Financial desperation is also addressed in Robert Pollock’s Loophole, in which Mike Daniels, a career thief, decides to rob the City Savings and Trust. To do the job, he hires three fellow criminals and Stephen Booker, an out-of-work architect. In fact, it’s ‘s desperation that leads him to take up criniminal activity. He’s just lost his job, and as the months go by and he can’t find anything else, we feel how desperate he becomes. When he agrees to join the team, they make elaborate plans to break into the bank through the sweer system. Tragedy strikes on the day of the break-in, and everyone survives, but it’s an interesting study of what desperation will do to a person.

In Caroline Graham’s A Ghost in the Machine, wealthy Carey Lawton dies, leaving her fortune to her nephew, Mallory Lawson. The only stipulation is that he has to move with his wife, Kate, into her home, and hire her former companion, Benny Frayle. The Lawsons agree and all goes well at first. Then Dennis Brinkley, Carey Lawson’s financial advisor and the executor of her will, dies of what looks at first like a tragic accident. Benny Frayle finds his body under one of the antique torture devices he collects. She’s convinced that he’s been murdered, and it’s not until tater in the novel that Inspector Tom Barnaby and ASergeant Gavin Troy begin to treat Brinkley’s death as a murder. When they do, they find more than one suspect. One of them is Polly Lawton, Mallory and Kate Lawton’s daughter. She wants her share o the Lawton fortune, and takes a desperate financial gamble to get it. The gamble doesn’t succeed, and not she’s in dire financial straits. In Polly’s gamble, and her reaction to its outcome, we really see what can happen when someone is desperate for money.

We also see that in Alexander McCall Smith’s The Kalarahi Typing School For Men. One of the cases that Mma. Precious Ramotswe takes on in that novel is the case of Mr. Molefelo, a successful businessman. As a young man, he became desperate for money when he found out his girlfriend was unexpectedly pregnant. So he stole a radio from his kind landlord and landlady. Now, as a more mature adult, Mr. Molefelo feels ashamed of that theft, and wants to right the wrongs that he committed. So he asks Mma. Ramotswe to find his landlady and girlfriend so that he can apologize and make amends. Mma. Ramotswe agrees and is able to re-unite Mr. Molefelo with his former girlfriend and landlady. One of the things we see in this story is the way that real financial distress can make a person turn to crimes she or he would never have considered otherwise.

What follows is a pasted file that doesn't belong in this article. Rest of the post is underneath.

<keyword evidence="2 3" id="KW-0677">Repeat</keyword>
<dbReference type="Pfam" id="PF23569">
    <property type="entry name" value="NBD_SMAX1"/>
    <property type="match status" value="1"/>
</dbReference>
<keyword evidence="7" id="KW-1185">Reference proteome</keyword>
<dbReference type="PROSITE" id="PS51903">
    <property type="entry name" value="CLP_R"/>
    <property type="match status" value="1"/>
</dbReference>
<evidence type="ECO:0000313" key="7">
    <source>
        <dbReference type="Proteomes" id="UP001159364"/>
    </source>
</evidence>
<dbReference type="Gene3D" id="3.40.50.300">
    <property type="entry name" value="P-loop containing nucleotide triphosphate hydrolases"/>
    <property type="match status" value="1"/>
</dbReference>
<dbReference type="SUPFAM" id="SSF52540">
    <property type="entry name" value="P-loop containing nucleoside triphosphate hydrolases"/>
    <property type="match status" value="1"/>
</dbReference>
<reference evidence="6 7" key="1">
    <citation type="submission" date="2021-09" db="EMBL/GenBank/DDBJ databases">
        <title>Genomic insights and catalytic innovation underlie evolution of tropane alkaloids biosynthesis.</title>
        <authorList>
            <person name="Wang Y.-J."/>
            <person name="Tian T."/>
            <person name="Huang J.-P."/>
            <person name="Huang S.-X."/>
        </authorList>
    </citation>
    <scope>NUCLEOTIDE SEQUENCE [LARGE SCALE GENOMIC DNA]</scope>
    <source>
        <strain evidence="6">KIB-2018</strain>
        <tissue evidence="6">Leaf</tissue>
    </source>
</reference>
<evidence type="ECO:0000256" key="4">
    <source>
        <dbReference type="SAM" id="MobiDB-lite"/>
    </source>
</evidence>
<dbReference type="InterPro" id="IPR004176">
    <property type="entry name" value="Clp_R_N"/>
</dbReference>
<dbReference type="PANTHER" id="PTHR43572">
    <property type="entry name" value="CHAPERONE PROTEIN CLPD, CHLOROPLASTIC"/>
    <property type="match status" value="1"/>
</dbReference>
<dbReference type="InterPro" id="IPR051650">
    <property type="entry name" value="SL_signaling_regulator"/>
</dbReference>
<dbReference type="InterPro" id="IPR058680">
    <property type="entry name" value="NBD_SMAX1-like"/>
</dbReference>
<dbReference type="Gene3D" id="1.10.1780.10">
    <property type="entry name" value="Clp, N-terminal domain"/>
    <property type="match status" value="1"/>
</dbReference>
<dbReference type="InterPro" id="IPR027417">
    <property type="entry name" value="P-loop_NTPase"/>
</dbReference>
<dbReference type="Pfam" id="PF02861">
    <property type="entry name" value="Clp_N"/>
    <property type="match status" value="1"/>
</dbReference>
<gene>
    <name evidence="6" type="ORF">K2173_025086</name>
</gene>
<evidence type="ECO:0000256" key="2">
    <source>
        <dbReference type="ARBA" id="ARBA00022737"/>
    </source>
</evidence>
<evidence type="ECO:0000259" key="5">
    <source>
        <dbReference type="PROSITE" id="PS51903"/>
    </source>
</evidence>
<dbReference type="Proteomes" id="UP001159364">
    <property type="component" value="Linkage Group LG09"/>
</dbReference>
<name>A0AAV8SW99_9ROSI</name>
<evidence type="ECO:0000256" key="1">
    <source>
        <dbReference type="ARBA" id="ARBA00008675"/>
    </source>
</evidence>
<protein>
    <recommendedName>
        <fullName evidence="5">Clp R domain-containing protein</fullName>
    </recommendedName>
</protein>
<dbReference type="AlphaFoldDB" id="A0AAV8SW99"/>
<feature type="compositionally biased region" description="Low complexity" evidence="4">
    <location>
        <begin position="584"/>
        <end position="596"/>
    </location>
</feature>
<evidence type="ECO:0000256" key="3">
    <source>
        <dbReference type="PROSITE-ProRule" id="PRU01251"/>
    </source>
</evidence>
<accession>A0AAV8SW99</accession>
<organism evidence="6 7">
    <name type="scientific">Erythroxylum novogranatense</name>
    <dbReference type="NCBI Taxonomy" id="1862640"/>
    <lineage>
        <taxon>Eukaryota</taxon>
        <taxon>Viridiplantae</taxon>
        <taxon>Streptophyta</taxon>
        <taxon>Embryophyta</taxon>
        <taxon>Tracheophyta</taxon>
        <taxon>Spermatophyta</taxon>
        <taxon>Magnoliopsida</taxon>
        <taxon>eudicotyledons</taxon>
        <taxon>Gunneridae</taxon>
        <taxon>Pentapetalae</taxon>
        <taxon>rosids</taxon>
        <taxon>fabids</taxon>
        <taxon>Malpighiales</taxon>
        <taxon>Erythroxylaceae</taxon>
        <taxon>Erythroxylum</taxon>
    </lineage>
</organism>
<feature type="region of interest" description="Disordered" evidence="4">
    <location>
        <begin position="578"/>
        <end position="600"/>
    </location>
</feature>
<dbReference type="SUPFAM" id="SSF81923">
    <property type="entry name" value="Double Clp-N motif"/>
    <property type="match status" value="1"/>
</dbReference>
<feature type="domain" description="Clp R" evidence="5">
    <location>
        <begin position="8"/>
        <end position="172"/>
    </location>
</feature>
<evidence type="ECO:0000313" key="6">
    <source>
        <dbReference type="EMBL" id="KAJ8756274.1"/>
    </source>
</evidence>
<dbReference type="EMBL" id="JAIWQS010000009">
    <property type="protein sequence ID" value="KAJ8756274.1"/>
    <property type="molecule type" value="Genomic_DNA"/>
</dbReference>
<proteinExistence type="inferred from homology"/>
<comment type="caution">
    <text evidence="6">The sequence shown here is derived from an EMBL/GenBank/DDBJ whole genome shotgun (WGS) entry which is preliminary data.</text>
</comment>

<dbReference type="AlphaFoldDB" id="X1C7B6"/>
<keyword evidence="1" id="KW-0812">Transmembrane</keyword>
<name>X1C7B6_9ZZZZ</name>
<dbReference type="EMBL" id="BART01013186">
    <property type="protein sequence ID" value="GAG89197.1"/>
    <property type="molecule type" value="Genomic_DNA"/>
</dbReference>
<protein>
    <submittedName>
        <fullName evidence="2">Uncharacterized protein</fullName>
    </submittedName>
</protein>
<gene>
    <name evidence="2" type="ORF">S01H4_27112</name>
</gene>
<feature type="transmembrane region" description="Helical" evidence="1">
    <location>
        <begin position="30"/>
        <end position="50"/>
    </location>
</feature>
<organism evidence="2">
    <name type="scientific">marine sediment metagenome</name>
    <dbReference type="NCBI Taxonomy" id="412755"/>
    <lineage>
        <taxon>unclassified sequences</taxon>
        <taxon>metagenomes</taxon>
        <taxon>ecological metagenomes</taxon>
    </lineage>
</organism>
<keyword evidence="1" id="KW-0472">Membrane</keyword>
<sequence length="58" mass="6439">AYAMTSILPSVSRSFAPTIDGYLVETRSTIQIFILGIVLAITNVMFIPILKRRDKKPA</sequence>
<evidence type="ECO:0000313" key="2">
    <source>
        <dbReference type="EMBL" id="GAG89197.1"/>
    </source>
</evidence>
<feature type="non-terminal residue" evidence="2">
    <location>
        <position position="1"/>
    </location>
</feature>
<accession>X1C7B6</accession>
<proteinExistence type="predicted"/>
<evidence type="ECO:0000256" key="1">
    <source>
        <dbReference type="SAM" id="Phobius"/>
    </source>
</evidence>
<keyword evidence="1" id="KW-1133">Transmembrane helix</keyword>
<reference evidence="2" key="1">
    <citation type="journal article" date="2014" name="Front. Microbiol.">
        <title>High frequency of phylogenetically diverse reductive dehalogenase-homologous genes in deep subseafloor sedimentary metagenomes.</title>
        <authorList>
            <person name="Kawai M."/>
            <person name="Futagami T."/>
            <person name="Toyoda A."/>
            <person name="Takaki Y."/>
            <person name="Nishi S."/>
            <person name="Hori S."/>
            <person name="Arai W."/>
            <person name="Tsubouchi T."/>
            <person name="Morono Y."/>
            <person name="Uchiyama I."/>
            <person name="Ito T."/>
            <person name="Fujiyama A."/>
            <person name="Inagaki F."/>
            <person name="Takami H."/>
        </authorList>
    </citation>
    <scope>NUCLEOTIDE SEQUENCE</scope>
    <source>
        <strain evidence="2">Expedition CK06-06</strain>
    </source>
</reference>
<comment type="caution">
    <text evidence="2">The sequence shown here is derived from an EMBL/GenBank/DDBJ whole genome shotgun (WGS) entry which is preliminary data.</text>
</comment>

Sometimes, even the sleuth feels financial desperation. In fact, that’s how Janet Evanovich’s Stephanie Plum turns to sleuthing. Her plan had been marriage to successful attorney Dickie Orr. That changed when she came home from work one day and found him with her rival, Joyce Barnhardt. As if that weren’t enough, Plum got laid off from her job as a lingerie buyer. Desperate for money, she turned to the only job that was quickly and easily available. Her cousin, Vinnie Plum, owns a bail bond agency and needed a new hiree to apprehend fugitives. So he hired Plum.

It’s easy to understand how desperate a financial crisis can make a person feel. So it’s logical to believe that someone in those straits might turn to crime – even murder. Which novels have you enjoyed that explore this theme?

*NOTE: The title of this post is a line from Roy Orbison's Money.

14 comments:

  1. I think the correlation was greater before prison sentences became a sure thing out here. Our crime has actually decreased in many places despite the wrenching poverty. But it makes a good motive, doesn't it?